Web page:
Norfork Lake

As of Wednesday, the Army Corps of Engineers reports the lake’s elevation at 562.69 feet msl (normal conservation pool: September-April 552.00 feet msl; April-September, 554.00 feet msl).

(updated 5-2-2018) Tom Reynolds of STR Outfitters said it's starting to get warm and Norfork Lake fishing is picking up. The only problem they had was the full moon. On every full moon the stripers feed at night like deer and the bite is over very early after the sun comes up. That's a good thing for those anglers that like to fish the “night shift.” The only time that the stripers continue to bite is when the threadfin shad spawn, which will happen very soon. Threadfin spawn when the water temperature hits 65 degrees; the current temperature in the creeks is 62.5 degrees, so if this warming continues the shad should start spawning this coming weekend. Once the shad spawn, the stripers will move to the shore and start feeding heavy. With the water in the buckbrush the shad will spawn on the brush and the stripers, hybrids, black bass and white bass will all be chasing the bait. It is the most fun time of the year. Stripers will feeding heavy and shallow. Topwater, swimbaits and live bait will all produce limits of fish. Start looking half way up the creeks, all the creeks will have shad spawning. The main lake will be a little later but they should start early next week on all the points all over the lake. May should be a great month this year for lots of action and limits of stripers.

(updated 5-2-2018) Lou Gabric at Hummingbird Hideaway Resort said that as promised spring has arrived. The water temperature is rising and the lake is clearing up nicely. If you like stained water it is becoming harder to find. The forecast for the next 10 days looks like late spring-type weather, highs in the upper 70s and lows in the 50s and 60s. The best news is that the bite has started and will only get better. Crappie and bass have started to spawn. Topwater has definitely started for largemouth and spotted bass. Shad should spawn any day now, so everything will heat up. Lou says, “I am getting excited!”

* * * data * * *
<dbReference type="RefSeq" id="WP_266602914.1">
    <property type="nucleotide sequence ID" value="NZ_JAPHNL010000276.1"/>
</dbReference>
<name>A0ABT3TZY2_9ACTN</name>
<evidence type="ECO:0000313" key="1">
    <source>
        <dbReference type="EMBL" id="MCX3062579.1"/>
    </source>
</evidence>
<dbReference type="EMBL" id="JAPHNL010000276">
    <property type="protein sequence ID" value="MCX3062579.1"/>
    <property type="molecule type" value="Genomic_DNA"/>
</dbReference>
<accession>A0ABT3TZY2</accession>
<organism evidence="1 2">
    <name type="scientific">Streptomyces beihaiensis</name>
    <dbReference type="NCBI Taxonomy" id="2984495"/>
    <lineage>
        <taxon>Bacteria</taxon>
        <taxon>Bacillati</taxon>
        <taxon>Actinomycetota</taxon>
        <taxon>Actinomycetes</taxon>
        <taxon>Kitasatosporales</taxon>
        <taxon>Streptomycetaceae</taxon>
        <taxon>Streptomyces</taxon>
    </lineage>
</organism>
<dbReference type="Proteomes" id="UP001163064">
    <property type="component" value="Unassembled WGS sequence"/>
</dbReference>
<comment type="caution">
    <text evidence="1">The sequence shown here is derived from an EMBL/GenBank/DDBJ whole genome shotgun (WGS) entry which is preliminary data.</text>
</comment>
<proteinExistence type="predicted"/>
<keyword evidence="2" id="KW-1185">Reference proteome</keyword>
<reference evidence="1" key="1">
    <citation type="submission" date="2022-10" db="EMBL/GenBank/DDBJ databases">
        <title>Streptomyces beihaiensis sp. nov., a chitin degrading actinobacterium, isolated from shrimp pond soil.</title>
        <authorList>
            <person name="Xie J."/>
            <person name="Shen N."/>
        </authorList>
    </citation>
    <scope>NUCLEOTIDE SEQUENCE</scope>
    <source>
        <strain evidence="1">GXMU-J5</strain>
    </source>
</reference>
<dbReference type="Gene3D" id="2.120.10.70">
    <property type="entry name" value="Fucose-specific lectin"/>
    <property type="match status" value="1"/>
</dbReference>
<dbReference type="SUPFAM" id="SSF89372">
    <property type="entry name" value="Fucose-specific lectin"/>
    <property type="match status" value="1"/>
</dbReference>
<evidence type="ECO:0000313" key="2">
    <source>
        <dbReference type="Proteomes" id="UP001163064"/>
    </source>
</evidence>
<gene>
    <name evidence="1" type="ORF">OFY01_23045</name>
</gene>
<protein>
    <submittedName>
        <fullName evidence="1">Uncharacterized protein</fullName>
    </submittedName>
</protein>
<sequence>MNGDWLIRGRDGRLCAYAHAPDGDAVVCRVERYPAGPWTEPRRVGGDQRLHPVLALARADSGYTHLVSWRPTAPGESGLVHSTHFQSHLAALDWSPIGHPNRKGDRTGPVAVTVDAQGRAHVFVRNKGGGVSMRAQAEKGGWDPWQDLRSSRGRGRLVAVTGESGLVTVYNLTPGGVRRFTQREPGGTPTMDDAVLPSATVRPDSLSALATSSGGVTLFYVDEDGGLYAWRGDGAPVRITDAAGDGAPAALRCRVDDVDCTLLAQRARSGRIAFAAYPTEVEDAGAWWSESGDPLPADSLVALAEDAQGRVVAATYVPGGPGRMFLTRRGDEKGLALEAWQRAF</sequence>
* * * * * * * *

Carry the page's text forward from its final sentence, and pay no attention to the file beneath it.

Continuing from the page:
If you are looking for topwater action, it has started. Be on the lake as the sun starts to rise and the largemouth bass will start erupting. Head back into coves and the major and secondary creeks until you start seeing the shad on your graph, typically in about 20-25 feet of water. Lou was in an area a little before sunrise and started throwing a Smithwick Rogue up to and inside of the shoreline brush. Lou would jerk twice and let it sit for about 10 seconds. As soon as Lou started to crank his reel, a bass would hammer it. As the sun started to rise Lou could see the shad starting to flip on the surface and then the feeding frenzy started. Lou started casting a Zara Spook and had a blast. The topwater action only lasted about 30 minutes or until the sun got above the tree tops then the fish shut down. Lou moved to a different creek and in the similar-type area found shad jumping out of the water. Could not see any fish so Lou switched to a Kastmaster (blade-type bait) and casted into the shad and let it sink about 10 feet down. Lou’s retrieval method was jerk, pause, reel, and then start over again back to the boat. This method was very productive for bass and hybrid bass. The fish were right outside of the sunken brush. Tuesday a guest found good topwater action at noon then again later in the day in the same creeks as Lou had fished the day before. Things are really starting to heat up.